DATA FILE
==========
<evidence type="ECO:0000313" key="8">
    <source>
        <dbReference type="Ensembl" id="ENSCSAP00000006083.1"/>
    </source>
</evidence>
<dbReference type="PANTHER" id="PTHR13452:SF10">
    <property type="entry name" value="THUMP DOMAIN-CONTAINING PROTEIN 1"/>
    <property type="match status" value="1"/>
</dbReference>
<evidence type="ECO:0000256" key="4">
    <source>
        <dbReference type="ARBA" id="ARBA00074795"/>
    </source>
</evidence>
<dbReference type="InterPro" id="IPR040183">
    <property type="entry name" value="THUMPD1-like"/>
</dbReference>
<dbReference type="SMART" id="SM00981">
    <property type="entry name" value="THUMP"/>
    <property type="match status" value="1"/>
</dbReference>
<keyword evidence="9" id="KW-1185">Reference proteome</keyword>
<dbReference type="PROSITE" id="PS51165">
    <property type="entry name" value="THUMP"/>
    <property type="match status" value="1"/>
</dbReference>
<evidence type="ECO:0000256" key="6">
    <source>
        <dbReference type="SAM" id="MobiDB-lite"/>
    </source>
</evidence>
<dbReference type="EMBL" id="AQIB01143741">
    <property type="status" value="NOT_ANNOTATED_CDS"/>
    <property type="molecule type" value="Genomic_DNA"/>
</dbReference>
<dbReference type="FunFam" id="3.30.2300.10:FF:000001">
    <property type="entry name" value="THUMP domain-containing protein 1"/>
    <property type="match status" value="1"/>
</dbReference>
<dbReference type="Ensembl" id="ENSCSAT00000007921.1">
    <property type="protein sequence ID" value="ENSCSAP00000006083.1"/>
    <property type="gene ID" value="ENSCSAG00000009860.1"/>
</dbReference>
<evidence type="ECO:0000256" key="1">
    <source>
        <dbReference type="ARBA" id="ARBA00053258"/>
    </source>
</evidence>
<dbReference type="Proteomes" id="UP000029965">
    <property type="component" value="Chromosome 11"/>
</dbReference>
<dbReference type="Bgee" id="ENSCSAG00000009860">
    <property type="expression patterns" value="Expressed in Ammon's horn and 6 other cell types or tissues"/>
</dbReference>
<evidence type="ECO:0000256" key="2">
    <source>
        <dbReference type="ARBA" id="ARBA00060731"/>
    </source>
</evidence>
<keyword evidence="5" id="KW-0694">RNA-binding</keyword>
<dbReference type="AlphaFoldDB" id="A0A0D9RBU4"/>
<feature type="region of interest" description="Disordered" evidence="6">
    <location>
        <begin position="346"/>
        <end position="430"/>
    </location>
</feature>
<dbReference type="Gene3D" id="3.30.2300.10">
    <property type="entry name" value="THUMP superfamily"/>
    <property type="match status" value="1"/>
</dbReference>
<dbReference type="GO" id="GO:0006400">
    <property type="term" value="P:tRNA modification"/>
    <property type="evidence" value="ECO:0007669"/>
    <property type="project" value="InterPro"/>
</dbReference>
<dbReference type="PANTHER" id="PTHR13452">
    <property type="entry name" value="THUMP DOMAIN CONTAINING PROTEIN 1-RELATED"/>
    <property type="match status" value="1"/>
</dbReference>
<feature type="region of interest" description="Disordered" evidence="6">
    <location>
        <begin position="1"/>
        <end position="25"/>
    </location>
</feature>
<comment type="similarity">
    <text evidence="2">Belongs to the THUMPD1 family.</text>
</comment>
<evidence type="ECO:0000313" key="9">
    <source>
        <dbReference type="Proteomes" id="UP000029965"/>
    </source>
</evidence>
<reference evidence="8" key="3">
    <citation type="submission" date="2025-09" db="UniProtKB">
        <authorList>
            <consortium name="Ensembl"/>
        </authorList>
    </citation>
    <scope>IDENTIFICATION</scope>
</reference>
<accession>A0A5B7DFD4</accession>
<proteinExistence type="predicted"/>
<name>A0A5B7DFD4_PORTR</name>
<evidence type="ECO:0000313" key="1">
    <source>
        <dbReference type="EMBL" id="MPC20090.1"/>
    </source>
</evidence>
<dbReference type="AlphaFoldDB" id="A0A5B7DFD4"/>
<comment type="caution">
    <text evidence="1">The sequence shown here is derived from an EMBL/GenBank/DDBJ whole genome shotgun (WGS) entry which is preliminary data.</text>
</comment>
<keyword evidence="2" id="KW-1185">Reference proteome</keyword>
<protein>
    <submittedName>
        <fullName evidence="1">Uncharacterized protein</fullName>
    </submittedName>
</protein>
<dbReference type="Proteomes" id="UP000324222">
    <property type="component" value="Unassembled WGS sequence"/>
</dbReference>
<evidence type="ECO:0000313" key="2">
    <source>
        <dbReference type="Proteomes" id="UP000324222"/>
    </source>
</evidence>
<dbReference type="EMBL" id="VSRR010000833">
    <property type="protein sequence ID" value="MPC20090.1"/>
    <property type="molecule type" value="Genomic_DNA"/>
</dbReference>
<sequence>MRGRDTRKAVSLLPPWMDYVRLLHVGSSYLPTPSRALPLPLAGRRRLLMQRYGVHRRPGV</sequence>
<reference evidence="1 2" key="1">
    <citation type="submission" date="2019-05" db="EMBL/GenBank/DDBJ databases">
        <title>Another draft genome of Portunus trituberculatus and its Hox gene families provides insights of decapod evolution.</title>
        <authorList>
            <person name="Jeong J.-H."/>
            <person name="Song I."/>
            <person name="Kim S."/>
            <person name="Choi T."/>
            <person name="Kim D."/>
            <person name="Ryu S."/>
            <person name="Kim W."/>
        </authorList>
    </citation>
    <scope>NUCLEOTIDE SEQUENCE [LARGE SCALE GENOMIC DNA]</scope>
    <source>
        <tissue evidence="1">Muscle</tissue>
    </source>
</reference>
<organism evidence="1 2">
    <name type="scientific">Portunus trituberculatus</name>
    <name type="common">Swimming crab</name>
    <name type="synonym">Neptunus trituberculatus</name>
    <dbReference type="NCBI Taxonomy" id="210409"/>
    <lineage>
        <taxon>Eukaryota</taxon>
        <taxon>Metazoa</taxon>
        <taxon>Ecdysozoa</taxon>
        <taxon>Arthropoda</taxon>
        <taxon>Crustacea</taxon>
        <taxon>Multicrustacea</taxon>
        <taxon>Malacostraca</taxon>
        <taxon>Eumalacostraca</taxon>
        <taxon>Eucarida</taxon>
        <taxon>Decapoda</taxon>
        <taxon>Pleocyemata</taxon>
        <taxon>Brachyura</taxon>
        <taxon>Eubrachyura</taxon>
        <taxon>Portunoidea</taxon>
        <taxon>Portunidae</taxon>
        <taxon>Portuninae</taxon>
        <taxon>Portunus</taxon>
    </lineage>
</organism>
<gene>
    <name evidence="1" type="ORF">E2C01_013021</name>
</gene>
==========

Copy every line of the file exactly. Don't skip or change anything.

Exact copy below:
<evidence type="ECO:0000313" key="8">
    <source>
        <dbReference type="Ensembl" id="ENSCSAP00000006083.1"/>
    </source>
</evidence>
<dbReference type="PANTHER" id="PTHR13452:SF10">
    <property type="entry name" value="THUMP DOMAIN-CONTAINING PROTEIN 1"/>
    <property type="match status" value="1"/>
</dbReference>
<evidence type="ECO:0000256" key="4">
    <source>
        <dbReference type="ARBA" id="ARBA00074795"/>
    </source>
</evidence>
<dbReference type="InterPro" id="IPR040183">
    <property type="entry name" value="THUMPD1-like"/>
</dbReference>
<dbReference type="SMART" id="SM00981">
    <property type="entry name" value="THUMP"/>
    <property type="match status" value="1"/>
</dbReference>
<keyword evidence="9" id="KW-1185">Reference proteome</keyword>
<dbReference type="PROSITE" id="PS51165">
    <property type="entry name" value="THUMP"/>
    <property type="match status" value="1"/>
</dbReference>
<evidence type="ECO:0000256" key="6">
    <source>
        <dbReference type="SAM" id="MobiDB-lite"/>
    </source>
</evidence>
<dbReference type="EMBL" id="AQIB01143741">
    <property type="status" value="NOT_ANNOTATED_CDS"/>
    <property type="molecule type" value="Genomic_DNA"/>
</dbReference>
<dbReference type="FunFam" id="3.30.2300.10:FF:000001">
    <property type="entry name" value="THUMP domain-containing protein 1"/>
    <property type="match status" value="1"/>
</dbReference>
<dbReference type="Ensembl" id="ENSCSAT00000007921.1">
    <property type="protein sequence ID" value="ENSCSAP00000006083.1"/>
    <property type="gene ID" value="ENSCSAG00000009860.1"/>
</dbReference>
<evidence type="ECO:0000256" key="1">
    <source>
        <dbReference type="ARBA" id="ARBA00053258"/>
    </source>
</evidence>
<dbReference type="Proteomes" id="UP000029965">
    <property type="component" value="Chromosome 11"/>
</dbReference>
<dbReference type="Bgee" id="ENSCSAG00000009860">
    <property type="expression patterns" value="Expressed in Ammon's horn and 6 other cell types or tissues"/>
</dbReference>
<evidence type="ECO:0000256" key="2">
    <source>
        <dbReference type="ARBA" id="ARBA00060731"/>
    </source>
</evidence>
<keyword evidence="5" id="KW-0694">RNA-binding</keyword>
<dbReference type="AlphaFoldDB" id="A0A0D9RBU4"/>
<feature type="region of interest" description="Disordered" evidence="6">
    <location>
        <begin position="346"/>
        <end position="430"/>
    </location>
</feature>
<dbReference type="Gene3D" id="3.30.2300.10">
    <property type="entry name" value="THUMP superfamily"/>
    <property type="match status" value="1"/>
</dbReference>
<dbReference type="GO" id="GO:0006400">
    <property type="term" value="P:tRNA modification"/>
    <property type="evidence" value="ECO:0007669"/>
    <property type="project" value="InterPro"/>
</dbReference>
<dbReference type="PANTHER" id="PTHR13452">
    <property type="entry name" value="THUMP DOMAIN CONTAINING PROTEIN 1-RELATED"/>
    <property type="match status" value="1"/>
</dbReference>
<feature type="region of interest" description="Disordered" evidence="6">
    <location>
        <begin position="1"/>
        <end position="25"/>
    </location>
</feature>
<comment type="similarity">
    <text evidence="2">Belongs to the THUMPD1 family.</text>
</comment>
<evidence type="ECO:0000313" key="9">
    <source>
        <dbReference type="Proteomes" id="UP000029965"/>
    </source>
</evidence>
<reference evidence="8" key="3">
    <citation type="submission" date="2025-09" db="UniProtKB">
        <authorList>
            <consortium name="Ensembl"/>
        </authorList>
    </citation>
    <scope>IDENTIFICATION</scope>
</reference>
<accession>A0A5B7DFD4</accession>
<proteinExistence type="predicted"/>
<name>A0A5B7DFD4_PORTR</name>
<evidence type="ECO:0000313" key="1">
    <source>
        <dbReference type="EMBL" id="MPC20090.1"/>
    </source>
</evidence>
<dbReference type="AlphaFoldDB" id="A0A5B7DFD4"/>
<comment type="caution">
    <text evidence="1">The sequence shown here is derived from an EMBL/GenBank/DDBJ whole genome shotgun (WGS) entry which is preliminary data.</text>
</comment>
<keyword evidence="2" id="KW-1185">Reference proteome</keyword>
<protein>
    <submittedName>
        <fullName evidence="1">Uncharacterized protein</fullName>
    </submittedName>
</protein>
<dbReference type="Proteomes" id="UP000324222">
    <property type="component" value="Unassembled WGS sequence"/>
</dbReference>
<evidence type="ECO:0000313" key="2">
    <source>
        <dbReference type="Proteomes" id="UP000324222"/>
    </source>
</evidence>
<dbReference type="EMBL" id="VSRR010000833">
    <property type="protein sequence ID" value="MPC20090.1"/>
    <property type="molecule type" value="Genomic_DNA"/>
</dbReference>
<sequence>MRGRDTRKAVSLLPPWMDYVRLLHVGSSYLPTPSRALPLPLAGRRRLLMQRYGVHRRPGV</sequence>
<reference evidence="1 2" key="1">
    <citation type="submission" date="2019-05" db="EMBL/GenBank/DDBJ databases">
        <title>Another draft genome of Portunus trituberculatus and its Hox gene families provides insights of decapod evolution.</title>
        <authorList>
            <person name="Jeong J.-H."/>
            <person name="Song I."/>
            <person name="Kim S."/>
            <person name="Choi T."/>
            <person name="Kim D."/>
            <person name="Ryu S."/>
            <person name="Kim W."/>
        </authorList>
    </citation>
    <scope>NUCLEOTIDE SEQUENCE [LARGE SCALE GENOMIC DNA]</scope>
    <source>
        <tissue evidence="1">Muscle</tissue>
    </source>
</reference>
<organism evidence="1 2">
    <name type="scientific">Portunus trituberculatus</name>
    <name type="common">Swimming crab</name>
    <name type="synonym">Neptunus trituberculatus</name>
    <dbReference type="NCBI Taxonomy" id="210409"/>
    <lineage>
        <taxon>Eukaryota</taxon>
        <taxon>Metazoa</taxon>
        <taxon>Ecdysozoa</taxon>
        <taxon>Arthropoda</taxon>
        <taxon>Crustacea</taxon>
        <taxon>Multicrustacea</taxon>
        <taxon>Malacostraca</taxon>
        <taxon>Eumalacostraca</taxon>
        <taxon>Eucarida</taxon>
        <taxon>Decapoda</taxon>
        <taxon>Pleocyemata</taxon>
        <taxon>Brachyura</taxon>
        <taxon>Eubrachyura</taxon>
        <taxon>Portunoidea</taxon>
        <taxon>Portunidae</taxon>
        <taxon>Portuninae</taxon>
        <taxon>Portunus</taxon>
    </lineage>
</organism>
<gene>
    <name evidence="1" type="ORF">E2C01_013021</name>
</gene>